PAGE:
I Didn't Get the Job...

Recently, I have been applying to on-campus jobs to find a new one for the next academic year. This year, I was an Academic Peer Mentor, and this summer, I am going to be an Orientation Leader for the second year in a row.

It is obvious from my past and current job choices that I have developed a passion for assisting and investing in the student experience. I uncovered this affinity for advocating for the student experience when I came to the UC Davis campus for the first time during the First-Year Orientation Program. The feeling I received from this speedy, two-day program was anxiety, and a little bit of excitement, for the unknown. I did not know if I was ready for college because I had people in my life subtly insinuate that I was not ready in their eyes. But I knew that I could be ready if I wanted to be. After attending orientation, I knew that I wanted to be as wise about all college affairs as I perceived my Orientation Leader (OL) to be.

The job as an OL was the first non-volunteer position I ever held. This role led me to receive another position in Student Housing as an Academic Peer Mentor, where I helped incoming students navigate their first year. I was assigned a group of students based on interest and major. From there, I, along with the other Peer Mentor staff, designed calendars to allow for one-on-one meetings with students. We also created resources for them to use in order to help navigate the campus as well as putting on events. However, I have decided not to participate as a Peer Mentor for the next academic school year. As I browsed Aggie Job Link (now Handshake), I became interested in applying to be a Campus Ambassador Tour Guide. I had been wanting to become a tour guide since I was a first-year student in the residence halls, and I was excited that this was my chance.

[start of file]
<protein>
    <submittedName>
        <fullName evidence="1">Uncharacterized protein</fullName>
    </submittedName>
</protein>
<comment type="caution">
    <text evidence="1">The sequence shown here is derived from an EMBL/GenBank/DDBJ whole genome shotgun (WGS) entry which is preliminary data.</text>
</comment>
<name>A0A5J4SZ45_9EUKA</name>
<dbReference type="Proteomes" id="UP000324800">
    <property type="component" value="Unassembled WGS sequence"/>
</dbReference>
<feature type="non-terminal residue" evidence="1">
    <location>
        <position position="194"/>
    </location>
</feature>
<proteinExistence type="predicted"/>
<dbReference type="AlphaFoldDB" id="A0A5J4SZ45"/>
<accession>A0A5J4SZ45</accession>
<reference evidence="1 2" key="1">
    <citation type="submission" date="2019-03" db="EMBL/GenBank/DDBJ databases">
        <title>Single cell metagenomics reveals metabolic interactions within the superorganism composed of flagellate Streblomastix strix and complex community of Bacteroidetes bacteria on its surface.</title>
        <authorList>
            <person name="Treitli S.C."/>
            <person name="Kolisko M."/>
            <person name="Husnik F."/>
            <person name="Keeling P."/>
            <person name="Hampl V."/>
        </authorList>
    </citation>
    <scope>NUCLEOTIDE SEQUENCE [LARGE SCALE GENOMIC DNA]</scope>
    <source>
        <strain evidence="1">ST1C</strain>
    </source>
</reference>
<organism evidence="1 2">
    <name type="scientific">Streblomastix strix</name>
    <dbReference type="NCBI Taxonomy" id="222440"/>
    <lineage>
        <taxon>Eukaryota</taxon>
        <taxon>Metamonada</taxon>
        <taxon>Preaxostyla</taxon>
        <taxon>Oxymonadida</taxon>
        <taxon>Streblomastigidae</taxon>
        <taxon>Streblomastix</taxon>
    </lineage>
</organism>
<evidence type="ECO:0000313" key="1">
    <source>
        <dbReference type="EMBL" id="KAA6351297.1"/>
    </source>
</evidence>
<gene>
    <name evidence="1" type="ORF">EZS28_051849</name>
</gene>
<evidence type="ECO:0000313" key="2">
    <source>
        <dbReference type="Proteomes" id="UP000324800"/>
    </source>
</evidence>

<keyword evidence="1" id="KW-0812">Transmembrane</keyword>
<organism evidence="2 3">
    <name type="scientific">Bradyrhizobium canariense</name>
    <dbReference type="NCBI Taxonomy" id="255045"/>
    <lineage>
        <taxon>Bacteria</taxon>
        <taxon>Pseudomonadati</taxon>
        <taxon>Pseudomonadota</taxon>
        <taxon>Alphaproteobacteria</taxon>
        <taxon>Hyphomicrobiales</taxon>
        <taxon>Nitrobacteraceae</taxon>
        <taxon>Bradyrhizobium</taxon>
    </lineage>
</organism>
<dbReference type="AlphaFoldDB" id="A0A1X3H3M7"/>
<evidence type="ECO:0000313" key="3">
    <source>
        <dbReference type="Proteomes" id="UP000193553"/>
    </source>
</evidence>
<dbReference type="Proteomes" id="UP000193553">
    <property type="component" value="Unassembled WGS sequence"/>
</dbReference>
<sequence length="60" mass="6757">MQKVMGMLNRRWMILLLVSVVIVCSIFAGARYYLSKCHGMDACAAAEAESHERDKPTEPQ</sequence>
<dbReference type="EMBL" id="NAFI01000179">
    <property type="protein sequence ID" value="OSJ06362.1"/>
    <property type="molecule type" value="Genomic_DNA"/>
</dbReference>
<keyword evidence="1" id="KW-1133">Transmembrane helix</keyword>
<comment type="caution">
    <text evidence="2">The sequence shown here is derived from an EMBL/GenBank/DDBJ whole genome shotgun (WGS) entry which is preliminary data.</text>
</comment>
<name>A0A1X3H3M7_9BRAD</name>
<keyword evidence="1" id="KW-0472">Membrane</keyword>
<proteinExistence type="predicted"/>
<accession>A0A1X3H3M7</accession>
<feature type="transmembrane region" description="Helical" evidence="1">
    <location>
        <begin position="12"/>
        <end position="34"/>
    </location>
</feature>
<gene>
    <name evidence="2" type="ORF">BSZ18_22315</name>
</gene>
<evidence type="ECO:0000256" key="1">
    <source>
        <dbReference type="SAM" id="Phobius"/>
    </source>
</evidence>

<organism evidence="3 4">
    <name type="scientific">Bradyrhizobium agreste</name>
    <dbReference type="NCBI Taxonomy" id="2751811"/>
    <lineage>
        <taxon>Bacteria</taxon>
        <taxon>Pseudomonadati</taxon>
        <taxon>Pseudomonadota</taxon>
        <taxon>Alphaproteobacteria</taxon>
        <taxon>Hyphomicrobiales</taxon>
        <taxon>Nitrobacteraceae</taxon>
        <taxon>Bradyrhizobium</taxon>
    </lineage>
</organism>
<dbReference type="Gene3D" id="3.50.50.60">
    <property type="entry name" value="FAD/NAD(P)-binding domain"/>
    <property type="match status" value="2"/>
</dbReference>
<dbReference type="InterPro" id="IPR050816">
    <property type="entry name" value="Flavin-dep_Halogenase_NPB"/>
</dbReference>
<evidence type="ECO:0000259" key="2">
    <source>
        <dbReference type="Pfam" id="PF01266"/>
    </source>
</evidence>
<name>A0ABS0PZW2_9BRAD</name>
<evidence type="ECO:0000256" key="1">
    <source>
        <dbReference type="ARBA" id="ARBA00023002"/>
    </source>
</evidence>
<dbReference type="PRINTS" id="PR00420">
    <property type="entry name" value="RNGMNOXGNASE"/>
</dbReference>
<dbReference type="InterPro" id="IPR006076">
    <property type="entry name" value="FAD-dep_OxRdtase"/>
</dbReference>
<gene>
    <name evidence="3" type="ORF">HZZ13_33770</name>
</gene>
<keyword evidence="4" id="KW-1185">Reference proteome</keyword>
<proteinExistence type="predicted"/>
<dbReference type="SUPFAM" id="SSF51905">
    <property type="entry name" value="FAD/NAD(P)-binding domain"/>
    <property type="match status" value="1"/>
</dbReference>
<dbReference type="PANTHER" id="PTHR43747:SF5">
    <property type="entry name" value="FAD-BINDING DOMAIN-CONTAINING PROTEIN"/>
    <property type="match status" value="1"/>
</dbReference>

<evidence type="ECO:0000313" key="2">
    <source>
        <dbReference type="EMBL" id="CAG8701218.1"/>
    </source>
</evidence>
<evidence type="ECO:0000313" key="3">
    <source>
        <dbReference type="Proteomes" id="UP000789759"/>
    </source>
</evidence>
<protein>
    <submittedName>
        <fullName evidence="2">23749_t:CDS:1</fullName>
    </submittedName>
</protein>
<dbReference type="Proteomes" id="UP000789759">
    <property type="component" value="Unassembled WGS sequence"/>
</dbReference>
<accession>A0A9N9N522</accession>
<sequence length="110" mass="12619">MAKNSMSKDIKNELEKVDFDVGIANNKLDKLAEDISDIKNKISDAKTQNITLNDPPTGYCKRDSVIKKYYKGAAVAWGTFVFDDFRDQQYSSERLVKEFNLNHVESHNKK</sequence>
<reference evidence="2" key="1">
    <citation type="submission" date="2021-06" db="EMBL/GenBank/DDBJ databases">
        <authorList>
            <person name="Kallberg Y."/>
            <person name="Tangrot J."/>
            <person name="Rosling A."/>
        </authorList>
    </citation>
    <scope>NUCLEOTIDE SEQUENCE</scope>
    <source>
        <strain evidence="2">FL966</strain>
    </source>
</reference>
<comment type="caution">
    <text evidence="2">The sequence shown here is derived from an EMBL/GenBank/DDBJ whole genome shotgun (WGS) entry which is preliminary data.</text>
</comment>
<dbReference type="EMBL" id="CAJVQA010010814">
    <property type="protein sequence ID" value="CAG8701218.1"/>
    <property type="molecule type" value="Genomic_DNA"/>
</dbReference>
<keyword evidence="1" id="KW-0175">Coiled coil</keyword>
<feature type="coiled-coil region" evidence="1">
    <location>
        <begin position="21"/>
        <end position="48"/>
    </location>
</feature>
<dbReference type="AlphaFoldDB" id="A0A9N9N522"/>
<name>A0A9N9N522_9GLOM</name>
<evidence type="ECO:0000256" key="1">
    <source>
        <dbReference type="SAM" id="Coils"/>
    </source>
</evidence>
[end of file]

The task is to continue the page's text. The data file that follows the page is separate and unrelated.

I was incredibly happy to find out that I was selected to participate in their second round of interviews. Unfortunately, my dreams were short-lived when I was notified that I was not offered a position on their team, and quite honestly, I was sadder than I expected to be.

It was my first rejection since coming to UC Davis, and I did not know how to handle it at first. I was bummed, which I know is understandable, but after a few days of scouring my mind trying to pinpoint exactly where I went wrong, I found that the tactic I thought was “reflection” was really just me obsessing over the fact that I was not offered a position. I wondered what it said about me as a womxn, student, and worker if I did not get the job; but no, that is not the case. Yes, I am sure there are things I could have done better – there always are. I didn’t get the job, but I learned that there must be something else that I will have the opportunity to be a part of. I am now coming to terms with the fact that this will probably not be the only time I am not offered a position, and that I should be hopeful that one day something different comes along.